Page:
BBC Frozen Planet 2: How Filmmakers Captured the Magic of the Arctic and Antarctica
It’s here! The eagerly awaited sequel to The Frozen Planet. Over four years in the making, it looks like the sequel will be even better than the first, which was breath-taking.
What is the BBC Frozen Planet 2?
The BBC Frozen Planet 2 is a documentary film about the frozen worlds which exist on our planet. This new Six-part series is narrated by Sir David Attenborough. The programme follows on from the first Frozen Planet by visiting some of the world’s coldest places to see the wildlife which make these places their home.
The landscape is always cold, but the regions vary hugely in other aspects. From high mountains to very cold deserts and forests plus the coldest oceans on the planet. All these look hugely inhospitable yet many species have evolved to overcome the challenges presented in each environment.
Here’s the trailer for the new series which is due to be release at the beginning of September.
Frozen Planet Episode List
There are 6 episodes which will be released on a weekly basis from the 11th of September 2022.
- Episode 1 – Frozen Worlds
- Episode 2 – Frozen Ocean
- Episode 3 – Frozen Peaks
- Episode 4 – Frozen South
- Episode 5 – Frozen Lands
- Episode 6 – Our Frozen Planet
It’s been more than a decade since the first series and therefore there’s lots of new technology been available for this series which has been in the making since 2018.
What are the different ways that the filmmakers captured the magic of the Arctic?
The filmmakers captured the magic of these frozen environments in a variety of ways. They filmed in natural settings, using aerial footage from high-speed drones to capture footage not normally available. The series is the creation of the BBC Natural History Unit who have taken four years to create this six-part-series.
They used a variety of camera equipment to capture the beauty of the Arctic scenery and visited 18 different countries. The technology in this area has also developed and this programme uses the latest technology to its full.
They also interviewed experts to get their insights on how climate change is affecting the region. Their goal was to create an informative and entertaining film that would help people understand what’s happening to the Arctic and Antarctica ecosystems.
Some of the scenes were far too dangerous for humans to get close too, which is why the drones were so essential. The series is the first use on screen of a new generation of light, super-fast camera drones. Perhaps the scene that illustrates this is of an avalanche shot in the Caucasus regions of Russia (Mount Shkhara).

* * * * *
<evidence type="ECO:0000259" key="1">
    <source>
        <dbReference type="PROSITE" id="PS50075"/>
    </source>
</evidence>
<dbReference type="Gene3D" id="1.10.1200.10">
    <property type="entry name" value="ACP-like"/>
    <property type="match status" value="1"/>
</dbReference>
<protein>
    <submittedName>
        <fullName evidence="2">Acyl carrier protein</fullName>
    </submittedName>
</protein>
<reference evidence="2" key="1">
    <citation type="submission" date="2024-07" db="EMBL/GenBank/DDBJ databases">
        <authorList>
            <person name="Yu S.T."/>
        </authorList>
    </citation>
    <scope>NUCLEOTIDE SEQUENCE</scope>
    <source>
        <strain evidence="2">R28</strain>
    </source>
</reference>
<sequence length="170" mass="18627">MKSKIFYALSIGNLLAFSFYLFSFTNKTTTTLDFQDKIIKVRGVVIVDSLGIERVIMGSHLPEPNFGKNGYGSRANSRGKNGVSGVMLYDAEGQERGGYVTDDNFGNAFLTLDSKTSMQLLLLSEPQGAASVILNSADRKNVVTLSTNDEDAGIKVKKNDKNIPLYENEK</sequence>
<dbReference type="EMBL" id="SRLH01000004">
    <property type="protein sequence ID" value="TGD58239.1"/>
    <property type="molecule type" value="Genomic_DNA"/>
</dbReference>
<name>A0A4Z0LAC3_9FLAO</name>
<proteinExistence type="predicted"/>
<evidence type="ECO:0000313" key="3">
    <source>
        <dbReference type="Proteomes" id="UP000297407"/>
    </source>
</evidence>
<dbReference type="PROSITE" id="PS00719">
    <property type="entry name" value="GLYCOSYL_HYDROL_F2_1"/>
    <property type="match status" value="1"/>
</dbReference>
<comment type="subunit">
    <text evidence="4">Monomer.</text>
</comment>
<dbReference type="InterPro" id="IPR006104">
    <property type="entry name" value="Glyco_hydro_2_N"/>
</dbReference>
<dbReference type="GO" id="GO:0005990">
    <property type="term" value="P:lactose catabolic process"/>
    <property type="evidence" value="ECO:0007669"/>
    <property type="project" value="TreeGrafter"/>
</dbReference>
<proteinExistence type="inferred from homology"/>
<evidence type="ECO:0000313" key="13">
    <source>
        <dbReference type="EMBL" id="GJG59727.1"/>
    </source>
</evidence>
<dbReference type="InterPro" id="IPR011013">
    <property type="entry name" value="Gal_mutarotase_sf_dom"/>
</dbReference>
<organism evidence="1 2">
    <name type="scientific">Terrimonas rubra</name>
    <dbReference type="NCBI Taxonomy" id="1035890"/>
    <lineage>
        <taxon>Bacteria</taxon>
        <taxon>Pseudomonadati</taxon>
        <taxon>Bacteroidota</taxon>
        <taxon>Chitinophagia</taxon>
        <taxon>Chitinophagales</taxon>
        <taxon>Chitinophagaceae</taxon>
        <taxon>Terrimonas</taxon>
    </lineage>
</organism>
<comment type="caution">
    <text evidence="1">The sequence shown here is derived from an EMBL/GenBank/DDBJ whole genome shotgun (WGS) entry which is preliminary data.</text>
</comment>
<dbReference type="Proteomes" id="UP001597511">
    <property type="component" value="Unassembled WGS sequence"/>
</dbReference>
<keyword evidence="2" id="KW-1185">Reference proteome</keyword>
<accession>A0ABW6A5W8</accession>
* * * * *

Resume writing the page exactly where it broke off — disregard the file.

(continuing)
The drones were also use extensively to document a huge ice calving in a remote area of Greenland. These events happen very quickly and are extremely difficult to prevent. To capture this footage a team watched in rotation 24/7 for over a month. They’d send the drones out across the massive Store Glacier simply watching. the resulting footage is incredible, watch as 100-foot-tall columns of ice break away from the glacier.
These shots were an important part of the goals of the documentary. Not just amazing footage and cinematography but a real insight to changes which are happening on our planet now. We’re surrounded with facts and statistics on climate change yet seeing scenes like these are infinitely more powerful.
What are some of the challenges that the filmmakers faced while filming?
Some of the challenges that the filmmakers faced while filming were weather conditions, equipment failures, and logistical issues. Indeed, some of these areas are so remote and difficult to get to even reaching them was a huge challenge. Obviously, the extreme cold is at the heart of these difficulties, yet this is also a dangerous environment too.
Most of the footage took a long time to capture and involved the camera crews spending a long time in these environments. The producer singled out the camera operator who spent weeks camping on in the Arctic during some extreme blizzards in order to capture the story of a musk ox.
Of course, much of this series was shot during a global pandemic so moving about was difficult too. Much of the crew spent significant times in quarantine while moving across different continents.
What are the different ways that viewers can watch the BBC Frozen Planet 2?
There will be a number of ways that viewers can watch the BBC Frozen Planet 2. However, the very first place it will be available is of course the BBC and its associated channels. The release date is Sunday 11th September on BBC 1. Remember though, you can still watch the amazing 1st series – Frozen Planet on BBC iPlayer too.
The show will eventually be streamed online, downloaded for offline viewing, or on Blu Ray and DVD.
The BBC and BBC iPlayer are available in the UK for anyone who has a valid UK TV license. Although technically you can actually watch without a license, there are large fines for those who are caught. If you’re in the United Kingdom, you should always make sure you’re covered by a British TV licence.
Watching Frozen Planet 2 Outside the UK